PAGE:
Research finds proteins that may help cure renal disease in diabetes

Research finds proteins that may help cure renal disease in diabetes
New research from Harvard Medical School’s Joslin Diabetes Center showed that the elevated levels of three specific circulating proteins are associated with protection against kidney failure in diabetes. The study is published in the journal Science Translational Medicine.
The researchers profiled levels of just over 1,000 proteins in the plasma samples and that all of them had diabetes and moderately impaired kidney function. They used two cohorts of individuals with either type 1 or type 2 diabetes who were followed for between 7 and 15 years. The team said that the main aim of the study was to identify proteins that were elevated in individuals with slow or minimal decline in kidney function over the follow-up period. Working through potential candidate proteins, they found three proteins that appeared to offer protection against progressive decline. These were fibroblast growth factor 20 (FGF20), angiopoietin-1 (ANGPT1) and tumour necrosis factor ligand superfamily member 12 (TNFSF12).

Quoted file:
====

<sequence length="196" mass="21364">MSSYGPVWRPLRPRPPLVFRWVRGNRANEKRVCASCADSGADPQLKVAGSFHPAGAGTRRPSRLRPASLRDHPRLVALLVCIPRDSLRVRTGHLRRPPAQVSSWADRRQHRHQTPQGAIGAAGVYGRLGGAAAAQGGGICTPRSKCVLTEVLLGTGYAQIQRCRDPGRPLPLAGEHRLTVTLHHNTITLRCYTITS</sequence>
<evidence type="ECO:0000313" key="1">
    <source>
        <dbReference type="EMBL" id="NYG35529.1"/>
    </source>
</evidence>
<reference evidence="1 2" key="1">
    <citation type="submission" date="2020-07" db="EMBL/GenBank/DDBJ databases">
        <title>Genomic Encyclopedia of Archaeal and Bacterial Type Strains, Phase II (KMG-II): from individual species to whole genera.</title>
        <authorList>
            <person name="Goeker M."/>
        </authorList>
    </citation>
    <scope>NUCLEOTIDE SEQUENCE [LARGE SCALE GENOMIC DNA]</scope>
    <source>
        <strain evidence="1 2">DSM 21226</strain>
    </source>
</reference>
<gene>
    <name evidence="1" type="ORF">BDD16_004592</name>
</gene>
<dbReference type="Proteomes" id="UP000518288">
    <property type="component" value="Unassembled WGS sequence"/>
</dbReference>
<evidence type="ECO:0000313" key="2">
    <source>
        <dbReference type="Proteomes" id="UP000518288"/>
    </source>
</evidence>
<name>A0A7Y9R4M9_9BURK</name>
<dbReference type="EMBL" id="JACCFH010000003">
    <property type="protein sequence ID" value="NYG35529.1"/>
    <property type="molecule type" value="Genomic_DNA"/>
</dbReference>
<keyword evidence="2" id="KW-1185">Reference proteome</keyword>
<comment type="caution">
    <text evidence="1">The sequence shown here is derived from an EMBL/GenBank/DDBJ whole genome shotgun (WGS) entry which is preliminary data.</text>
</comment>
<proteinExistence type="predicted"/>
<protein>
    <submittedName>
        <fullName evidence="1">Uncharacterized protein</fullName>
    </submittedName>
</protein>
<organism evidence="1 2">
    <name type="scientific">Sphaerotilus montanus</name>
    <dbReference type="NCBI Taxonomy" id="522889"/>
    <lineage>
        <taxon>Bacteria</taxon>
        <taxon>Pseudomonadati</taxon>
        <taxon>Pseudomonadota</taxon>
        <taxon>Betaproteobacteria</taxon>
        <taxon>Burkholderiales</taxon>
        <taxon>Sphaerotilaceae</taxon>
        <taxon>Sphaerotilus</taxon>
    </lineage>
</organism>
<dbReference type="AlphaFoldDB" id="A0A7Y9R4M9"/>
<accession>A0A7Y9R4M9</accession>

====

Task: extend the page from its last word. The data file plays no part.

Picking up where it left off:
Dr Andrzej Królewski, Professor of Medicine at Joslin  Harvard Medical School (HMS) and senior author on the paper, said that the newly discovered proteins act as biomarkers for advancing kidney disease risk in diabetes as well as the basis for future therapies against progression to the most serious types of kidney disease.

The authors also looked at the current biological knowledge relating to individual proteins and kidney disease and identified several potential mechanisms that might explain their protective effects.

The study’s first author Zaipul Md Dom, a research fellow in the Krolewski laboratory, said: “The protective effects of these proteins seem to be independent, which suggests that there are multiple mechanisms involved. They may be causally related to the disease process or represent as-yet-unidentified pathways involved in progressive renal decline.”